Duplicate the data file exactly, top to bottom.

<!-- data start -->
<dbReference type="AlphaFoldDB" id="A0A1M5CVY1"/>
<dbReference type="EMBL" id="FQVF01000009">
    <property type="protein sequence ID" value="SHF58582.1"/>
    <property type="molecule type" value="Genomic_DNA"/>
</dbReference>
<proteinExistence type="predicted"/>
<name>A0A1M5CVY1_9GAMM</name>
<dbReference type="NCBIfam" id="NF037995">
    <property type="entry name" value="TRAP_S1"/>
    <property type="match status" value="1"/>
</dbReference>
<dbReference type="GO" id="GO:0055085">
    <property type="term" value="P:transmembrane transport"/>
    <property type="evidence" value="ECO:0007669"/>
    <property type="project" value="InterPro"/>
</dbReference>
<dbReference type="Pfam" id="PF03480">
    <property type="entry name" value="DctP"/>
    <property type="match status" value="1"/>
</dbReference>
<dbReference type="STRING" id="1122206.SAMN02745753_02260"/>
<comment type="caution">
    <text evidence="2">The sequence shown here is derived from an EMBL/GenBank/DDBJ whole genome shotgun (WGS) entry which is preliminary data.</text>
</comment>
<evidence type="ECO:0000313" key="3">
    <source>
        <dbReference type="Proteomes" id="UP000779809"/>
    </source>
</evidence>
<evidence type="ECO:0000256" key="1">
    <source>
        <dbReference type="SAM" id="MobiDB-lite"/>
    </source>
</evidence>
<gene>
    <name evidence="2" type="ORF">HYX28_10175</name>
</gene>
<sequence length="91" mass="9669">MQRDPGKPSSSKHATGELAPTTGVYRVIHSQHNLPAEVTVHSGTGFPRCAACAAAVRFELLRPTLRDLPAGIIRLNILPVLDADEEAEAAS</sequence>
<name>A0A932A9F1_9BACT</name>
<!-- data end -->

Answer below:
<dbReference type="AlphaFoldDB" id="A0A1M5CVY1"/>
<dbReference type="EMBL" id="FQVF01000009">
    <property type="protein sequence ID" value="SHF58582.1"/>
    <property type="molecule type" value="Genomic_DNA"/>
</dbReference>
<proteinExistence type="predicted"/>
<name>A0A1M5CVY1_9GAMM</name>
<dbReference type="NCBIfam" id="NF037995">
    <property type="entry name" value="TRAP_S1"/>
    <property type="match status" value="1"/>
</dbReference>
<dbReference type="GO" id="GO:0055085">
    <property type="term" value="P:transmembrane transport"/>
    <property type="evidence" value="ECO:0007669"/>
    <property type="project" value="InterPro"/>
</dbReference>
<dbReference type="Pfam" id="PF03480">
    <property type="entry name" value="DctP"/>
    <property type="match status" value="1"/>
</dbReference>
<dbReference type="STRING" id="1122206.SAMN02745753_02260"/>
<comment type="caution">
    <text evidence="2">The sequence shown here is derived from an EMBL/GenBank/DDBJ whole genome shotgun (WGS) entry which is preliminary data.</text>
</comment>
<evidence type="ECO:0000313" key="3">
    <source>
        <dbReference type="Proteomes" id="UP000779809"/>
    </source>
</evidence>
<evidence type="ECO:0000256" key="1">
    <source>
        <dbReference type="SAM" id="MobiDB-lite"/>
    </source>
</evidence>
<gene>
    <name evidence="2" type="ORF">HYX28_10175</name>
</gene>
<sequence length="91" mass="9669">MQRDPGKPSSSKHATGELAPTTGVYRVIHSQHNLPAEVTVHSGTGFPRCAACAAAVRFELLRPTLRDLPAGIIRLNILPVLDADEEAEAAS</sequence>
<name>A0A932A9F1_9BACT</name>